Weekend Box Office

Box Office Wrapup: "X-Men 3" Smashes Records Over Memorial Day Weekend

by | May 29, 2006 | Comments

Magneto and his fellow mutants attracted a record-breaking audience to theaters across North America as the super hero sequel X-Men: The Last Stand became a juggernaut at the box office opening at number one over the busy Memorial Day holiday weekend.

No other studio dared to debut a competing film in wide release so last week’s top movies The Da Vinci Code and Over the Hedge placed second and third with muscular numbers of their own. Playing to different audience segments, the three hits joined forces to sell nearly $200M worth of tickets over the long Friday-to-Monday span making it the second largest Memorial Day weekend ever trailing 2004’s record frame by a slim margin.

Blasting past expectations, the third X-Men film dominated the scene grossing an estimated $120.1M over the long weekend from an ultrawide 3,690 venues. The Fox sequel averaged a jaw-dropping $32,554 over four days and set a new record for Memorial Day weekend beating two previous giants. Steven Spielberg‘s The Lost World held the opening record for this holiday with $92.7M over four days (including Thursday night previews) in 1997 while Shrek 2 held the record for the biggest overall gross for the frame when it brought in $95.6M while in its second weekend in 2004. Last Stand’s gross, which included roughly $5.9M from the first midnight shows on Thursday night, easily crushed both figures to claim the new record. However, based on ticket price increases over the years, Lost World still sold more tickets over its holiday bow. Utilizing the industry’s average ticket prices for today and 1997, the dinosequel sold about 20 million tickets compared to roughly 19 million for the new mutant pic.

During the Friday-to-Sunday portion of the holiday weekend, the new X-Men pic grossed a stunning $103.1M making it the fourth largest bow in history after three other May smashes – Spider-Man ($114.8M in 2002), Star Wars Episode III ($108.4M in 2005), and Shrek 2 ($108M in 2004). According to Fox, Friday opened with $45.5M which ranks as the second largest opening day in history (after the $50M Thursday debut for Episode III) and the biggest Friday gross ever. Saturday saw sales slump a troubling 29% to $32.1M while Sunday experienced a reasonable 20% drop to $25.5M. Monday is estimated to bring in about $17M. The three-day average soared to an amazing $27,947. Super hero sequels typically draw immense numbers on the first day due to fan hysteria so a Saturday drop was expected. But, the decline was extraordinarily large and could indicate that fans are not liking the new film as much as the first two.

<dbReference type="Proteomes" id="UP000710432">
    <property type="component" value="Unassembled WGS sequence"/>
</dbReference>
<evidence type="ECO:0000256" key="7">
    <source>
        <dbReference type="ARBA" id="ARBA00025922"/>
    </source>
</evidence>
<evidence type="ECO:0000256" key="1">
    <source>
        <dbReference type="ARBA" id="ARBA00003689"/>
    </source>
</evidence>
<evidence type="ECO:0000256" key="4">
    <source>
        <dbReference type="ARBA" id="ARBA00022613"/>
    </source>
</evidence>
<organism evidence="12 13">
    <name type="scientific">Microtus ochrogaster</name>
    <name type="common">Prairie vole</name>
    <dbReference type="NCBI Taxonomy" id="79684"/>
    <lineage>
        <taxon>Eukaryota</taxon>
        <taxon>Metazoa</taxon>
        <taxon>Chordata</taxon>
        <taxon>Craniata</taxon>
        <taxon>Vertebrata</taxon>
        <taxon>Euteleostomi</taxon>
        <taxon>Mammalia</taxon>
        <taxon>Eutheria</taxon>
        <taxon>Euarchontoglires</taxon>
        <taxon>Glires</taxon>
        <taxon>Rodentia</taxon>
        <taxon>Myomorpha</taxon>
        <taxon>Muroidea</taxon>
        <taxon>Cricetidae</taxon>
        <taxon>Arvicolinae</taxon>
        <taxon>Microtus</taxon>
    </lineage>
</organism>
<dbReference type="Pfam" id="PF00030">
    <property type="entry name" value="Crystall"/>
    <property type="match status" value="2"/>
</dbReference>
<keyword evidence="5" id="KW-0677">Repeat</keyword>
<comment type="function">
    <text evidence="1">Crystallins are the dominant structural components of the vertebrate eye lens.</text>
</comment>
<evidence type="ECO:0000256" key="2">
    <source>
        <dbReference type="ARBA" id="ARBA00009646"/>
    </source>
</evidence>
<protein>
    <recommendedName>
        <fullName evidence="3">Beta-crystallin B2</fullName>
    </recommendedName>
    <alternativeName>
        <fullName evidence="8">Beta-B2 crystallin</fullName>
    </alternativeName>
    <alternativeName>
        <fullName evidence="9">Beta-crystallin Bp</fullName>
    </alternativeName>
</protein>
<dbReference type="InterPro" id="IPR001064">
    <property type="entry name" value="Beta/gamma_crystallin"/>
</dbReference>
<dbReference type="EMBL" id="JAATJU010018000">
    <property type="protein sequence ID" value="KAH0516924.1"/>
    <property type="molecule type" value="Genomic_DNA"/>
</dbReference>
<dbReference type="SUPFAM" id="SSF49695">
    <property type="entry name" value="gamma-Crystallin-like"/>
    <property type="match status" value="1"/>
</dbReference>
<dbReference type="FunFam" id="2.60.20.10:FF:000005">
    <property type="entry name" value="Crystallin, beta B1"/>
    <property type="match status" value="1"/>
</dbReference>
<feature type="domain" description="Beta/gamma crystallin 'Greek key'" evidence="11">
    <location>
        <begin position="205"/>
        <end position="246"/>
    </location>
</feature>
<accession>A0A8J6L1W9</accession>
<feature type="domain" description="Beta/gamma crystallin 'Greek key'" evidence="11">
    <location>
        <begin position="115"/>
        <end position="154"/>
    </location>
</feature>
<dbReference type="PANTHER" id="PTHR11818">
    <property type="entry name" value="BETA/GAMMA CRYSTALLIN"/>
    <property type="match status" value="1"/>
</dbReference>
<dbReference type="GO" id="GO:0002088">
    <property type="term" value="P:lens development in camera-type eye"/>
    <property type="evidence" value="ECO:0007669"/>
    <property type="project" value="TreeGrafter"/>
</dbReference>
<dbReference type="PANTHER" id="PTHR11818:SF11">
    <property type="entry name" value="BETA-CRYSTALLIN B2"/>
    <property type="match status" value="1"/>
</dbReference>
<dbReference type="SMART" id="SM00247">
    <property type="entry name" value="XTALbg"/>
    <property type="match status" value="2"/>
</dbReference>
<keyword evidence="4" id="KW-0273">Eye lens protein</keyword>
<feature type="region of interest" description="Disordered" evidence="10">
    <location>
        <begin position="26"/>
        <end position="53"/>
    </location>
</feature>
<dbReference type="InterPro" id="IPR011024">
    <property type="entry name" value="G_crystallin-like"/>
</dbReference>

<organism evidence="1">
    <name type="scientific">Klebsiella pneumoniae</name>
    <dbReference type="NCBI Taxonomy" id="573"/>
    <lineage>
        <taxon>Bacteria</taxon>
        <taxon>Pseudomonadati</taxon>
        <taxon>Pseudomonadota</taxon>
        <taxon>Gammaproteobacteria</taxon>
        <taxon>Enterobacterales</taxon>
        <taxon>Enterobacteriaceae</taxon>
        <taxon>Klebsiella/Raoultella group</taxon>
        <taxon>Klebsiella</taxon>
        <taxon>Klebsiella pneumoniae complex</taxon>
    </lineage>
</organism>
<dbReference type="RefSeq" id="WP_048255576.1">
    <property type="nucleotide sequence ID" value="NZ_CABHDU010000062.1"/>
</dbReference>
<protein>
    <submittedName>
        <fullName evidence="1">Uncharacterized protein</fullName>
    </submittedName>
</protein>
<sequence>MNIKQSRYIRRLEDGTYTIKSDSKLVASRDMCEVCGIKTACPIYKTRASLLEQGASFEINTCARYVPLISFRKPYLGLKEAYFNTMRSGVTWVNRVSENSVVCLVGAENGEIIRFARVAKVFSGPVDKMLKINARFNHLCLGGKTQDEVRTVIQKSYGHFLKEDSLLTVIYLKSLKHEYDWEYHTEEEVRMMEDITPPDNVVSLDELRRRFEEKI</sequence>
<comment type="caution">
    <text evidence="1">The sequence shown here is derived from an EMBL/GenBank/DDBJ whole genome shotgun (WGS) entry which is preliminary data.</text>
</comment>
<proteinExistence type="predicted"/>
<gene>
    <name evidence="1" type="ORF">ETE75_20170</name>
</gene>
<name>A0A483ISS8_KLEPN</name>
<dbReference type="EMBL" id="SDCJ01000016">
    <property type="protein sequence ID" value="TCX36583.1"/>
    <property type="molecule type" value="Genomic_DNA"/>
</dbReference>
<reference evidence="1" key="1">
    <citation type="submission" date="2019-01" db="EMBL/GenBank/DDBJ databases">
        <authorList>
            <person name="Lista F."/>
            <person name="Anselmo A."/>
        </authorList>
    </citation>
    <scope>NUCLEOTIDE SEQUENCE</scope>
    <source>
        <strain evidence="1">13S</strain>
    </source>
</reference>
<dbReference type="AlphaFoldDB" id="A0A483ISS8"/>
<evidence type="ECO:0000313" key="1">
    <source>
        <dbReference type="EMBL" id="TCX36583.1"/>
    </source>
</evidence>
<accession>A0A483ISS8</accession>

2002’s "Spider-Man"

The latest X-Men tale flexed more muscle than industry watchers had predicted opening above the highest of expectations. As Tom Cruise learned recently, many fans can often lose interest in a franchise by its third installment. But Wolverine and pals kept getting mightier beating the $85.6M debut of 2003’s X2: X-Men United and the $54.5M of 2000’s X-Men. Those films went on to reach $214.9M and $157.3M, respectively. Given its gargantuan start, The Last Stand stands an excellent chance of becoming the highest-grossing pic in the trilogy joining rare hits like The Return of the King and Austin Powers in Goldmember which were also tops in their franchises.

Fox and Marvel Entertainment managed to reteam the major players from the previous X-Men films to star in the third installment. Hugh Jackman, Halle Berry, Patrick Stewart, Ian McKellen, and Rebecca Romijn all were back once again and were joined by two new players. Kelsey Grammer appeared on screen as the blue mutant Beast while behind the scenes, Brett Ratner took over the director’s chair from Bryan Singer who was hired to helm Superman Returns which opens in a month. The production cost for The Last Stand was $165M. Overseas, the mutant sequel launched in almost all markets and grossed an estimated $80M giving Fox a $200M global debut. Unlike most action films, the X-Men films have actually grossed more domestically than internationally with the first two installments both collecting 53% of their global grosses from North America.

The road ahead is not too bumpy for The Last Stand. Large drops are expected, of course. However, next weekend will see only one new film enter wide release – The Break-Up starring Vince Vaughn and Jennifer Aniston. In fact, studios have filled the June weeks between X-Men and Superman with a string of comedies so as to not compete against the comic book titans. June 9 will have the animated comedy Cars open, Jack Black‘s Nacho Libre launches on June 16, and Adam Sandler‘s Click debuts on June 23. Fox is hoping the lack of action and sci-fi competition will help X-Men: The Last Stand hold up in the weeks ahead to surpass the studio’s other hit sequel, Ice Age: The Meltdown, to become the year’s top-grossing film.